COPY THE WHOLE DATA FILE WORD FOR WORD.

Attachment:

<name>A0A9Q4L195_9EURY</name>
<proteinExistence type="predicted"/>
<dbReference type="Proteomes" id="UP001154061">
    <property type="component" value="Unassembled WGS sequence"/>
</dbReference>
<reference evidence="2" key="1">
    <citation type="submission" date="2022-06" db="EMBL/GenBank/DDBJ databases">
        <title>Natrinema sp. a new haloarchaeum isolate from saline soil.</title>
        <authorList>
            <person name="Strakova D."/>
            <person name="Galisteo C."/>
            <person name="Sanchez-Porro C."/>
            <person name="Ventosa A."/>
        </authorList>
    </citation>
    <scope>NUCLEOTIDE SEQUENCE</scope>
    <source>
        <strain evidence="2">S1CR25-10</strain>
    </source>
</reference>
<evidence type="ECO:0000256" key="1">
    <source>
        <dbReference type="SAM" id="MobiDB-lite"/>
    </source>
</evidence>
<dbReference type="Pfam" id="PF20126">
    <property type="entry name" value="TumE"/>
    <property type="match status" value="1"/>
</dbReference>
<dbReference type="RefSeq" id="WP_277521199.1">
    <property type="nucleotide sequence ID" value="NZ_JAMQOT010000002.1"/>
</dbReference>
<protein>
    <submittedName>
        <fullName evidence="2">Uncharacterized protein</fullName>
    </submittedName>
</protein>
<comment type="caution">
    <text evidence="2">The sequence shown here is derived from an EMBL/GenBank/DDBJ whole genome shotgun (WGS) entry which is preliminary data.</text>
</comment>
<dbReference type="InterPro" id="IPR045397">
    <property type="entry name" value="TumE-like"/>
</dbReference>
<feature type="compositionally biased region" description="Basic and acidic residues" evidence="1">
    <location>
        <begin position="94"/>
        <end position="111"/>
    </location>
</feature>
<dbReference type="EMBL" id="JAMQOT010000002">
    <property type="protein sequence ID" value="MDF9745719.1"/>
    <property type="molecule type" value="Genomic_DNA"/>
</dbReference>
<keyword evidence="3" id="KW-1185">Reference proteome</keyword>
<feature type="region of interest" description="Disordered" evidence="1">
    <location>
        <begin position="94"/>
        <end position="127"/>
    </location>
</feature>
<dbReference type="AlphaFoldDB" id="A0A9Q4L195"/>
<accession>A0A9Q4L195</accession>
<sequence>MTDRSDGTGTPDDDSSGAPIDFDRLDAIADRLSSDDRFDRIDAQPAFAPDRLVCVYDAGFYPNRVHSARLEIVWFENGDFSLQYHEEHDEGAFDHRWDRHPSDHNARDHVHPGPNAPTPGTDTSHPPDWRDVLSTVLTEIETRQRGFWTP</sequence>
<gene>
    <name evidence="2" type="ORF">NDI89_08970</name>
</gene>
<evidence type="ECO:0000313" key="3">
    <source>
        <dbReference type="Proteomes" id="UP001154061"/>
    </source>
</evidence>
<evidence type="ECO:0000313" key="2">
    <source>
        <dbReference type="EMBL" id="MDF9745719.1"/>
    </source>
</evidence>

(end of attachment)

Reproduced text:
<name>A0A9Q4L195_9EURY</name>
<proteinExistence type="predicted"/>
<dbReference type="Proteomes" id="UP001154061">
    <property type="component" value="Unassembled WGS sequence"/>
</dbReference>
<reference evidence="2" key="1">
    <citation type="submission" date="2022-06" db="EMBL/GenBank/DDBJ databases">
        <title>Natrinema sp. a new haloarchaeum isolate from saline soil.</title>
        <authorList>
            <person name="Strakova D."/>
            <person name="Galisteo C."/>
            <person name="Sanchez-Porro C."/>
            <person name="Ventosa A."/>
        </authorList>
    </citation>
    <scope>NUCLEOTIDE SEQUENCE</scope>
    <source>
        <strain evidence="2">S1CR25-10</strain>
    </source>
</reference>
<evidence type="ECO:0000256" key="1">
    <source>
        <dbReference type="SAM" id="MobiDB-lite"/>
    </source>
</evidence>
<dbReference type="Pfam" id="PF20126">
    <property type="entry name" value="TumE"/>
    <property type="match status" value="1"/>
</dbReference>
<dbReference type="RefSeq" id="WP_277521199.1">
    <property type="nucleotide sequence ID" value="NZ_JAMQOT010000002.1"/>
</dbReference>
<protein>
    <submittedName>
        <fullName evidence="2">Uncharacterized protein</fullName>
    </submittedName>
</protein>
<comment type="caution">
    <text evidence="2">The sequence shown here is derived from an EMBL/GenBank/DDBJ whole genome shotgun (WGS) entry which is preliminary data.</text>
</comment>
<dbReference type="InterPro" id="IPR045397">
    <property type="entry name" value="TumE-like"/>
</dbReference>
<feature type="compositionally biased region" description="Basic and acidic residues" evidence="1">
    <location>
        <begin position="94"/>
        <end position="111"/>
    </location>
</feature>
<dbReference type="EMBL" id="JAMQOT010000002">
    <property type="protein sequence ID" value="MDF9745719.1"/>
    <property type="molecule type" value="Genomic_DNA"/>
</dbReference>
<keyword evidence="3" id="KW-1185">Reference proteome</keyword>
<feature type="region of interest" description="Disordered" evidence="1">
    <location>
        <begin position="94"/>
        <end position="127"/>
    </location>
</feature>
<dbReference type="AlphaFoldDB" id="A0A9Q4L195"/>
<accession>A0A9Q4L195</accession>
<sequence>MTDRSDGTGTPDDDSSGAPIDFDRLDAIADRLSSDDRFDRIDAQPAFAPDRLVCVYDAGFYPNRVHSARLEIVWFENGDFSLQYHEEHDEGAFDHRWDRHPSDHNARDHVHPGPNAPTPGTDTSHPPDWRDVLSTVLTEIETRQRGFWTP</sequence>
<gene>
    <name evidence="2" type="ORF">NDI89_08970</name>
</gene>
<evidence type="ECO:0000313" key="3">
    <source>
        <dbReference type="Proteomes" id="UP001154061"/>
    </source>
</evidence>
<evidence type="ECO:0000313" key="2">
    <source>
        <dbReference type="EMBL" id="MDF9745719.1"/>
    </source>
</evidence>